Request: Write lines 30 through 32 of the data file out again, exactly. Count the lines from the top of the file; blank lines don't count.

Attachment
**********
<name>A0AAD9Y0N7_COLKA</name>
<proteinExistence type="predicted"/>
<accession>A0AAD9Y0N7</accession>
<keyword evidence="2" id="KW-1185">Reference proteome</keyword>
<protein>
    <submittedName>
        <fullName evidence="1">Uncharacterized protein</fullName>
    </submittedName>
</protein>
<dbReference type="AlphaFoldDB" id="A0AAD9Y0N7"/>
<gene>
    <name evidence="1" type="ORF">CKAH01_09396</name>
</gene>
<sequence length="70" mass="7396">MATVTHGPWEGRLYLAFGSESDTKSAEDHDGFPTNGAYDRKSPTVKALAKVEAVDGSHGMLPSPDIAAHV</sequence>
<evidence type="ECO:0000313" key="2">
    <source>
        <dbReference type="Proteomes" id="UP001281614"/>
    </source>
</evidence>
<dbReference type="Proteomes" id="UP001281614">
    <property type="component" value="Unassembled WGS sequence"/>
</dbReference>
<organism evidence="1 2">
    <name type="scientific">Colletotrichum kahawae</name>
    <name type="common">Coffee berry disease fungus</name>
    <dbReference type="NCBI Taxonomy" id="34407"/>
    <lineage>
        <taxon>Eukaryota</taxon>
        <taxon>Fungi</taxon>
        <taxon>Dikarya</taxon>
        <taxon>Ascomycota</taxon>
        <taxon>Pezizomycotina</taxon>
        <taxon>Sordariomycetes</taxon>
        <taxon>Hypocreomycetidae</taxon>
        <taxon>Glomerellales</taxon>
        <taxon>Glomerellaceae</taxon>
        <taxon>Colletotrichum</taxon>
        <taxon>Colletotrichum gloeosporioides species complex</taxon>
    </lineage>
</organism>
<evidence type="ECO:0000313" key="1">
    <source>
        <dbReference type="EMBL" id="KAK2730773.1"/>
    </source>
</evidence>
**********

        <taxon>Dikarya</taxon>
        <taxon>Ascomycota</taxon>
        <taxon>Pezizomycotina</taxon>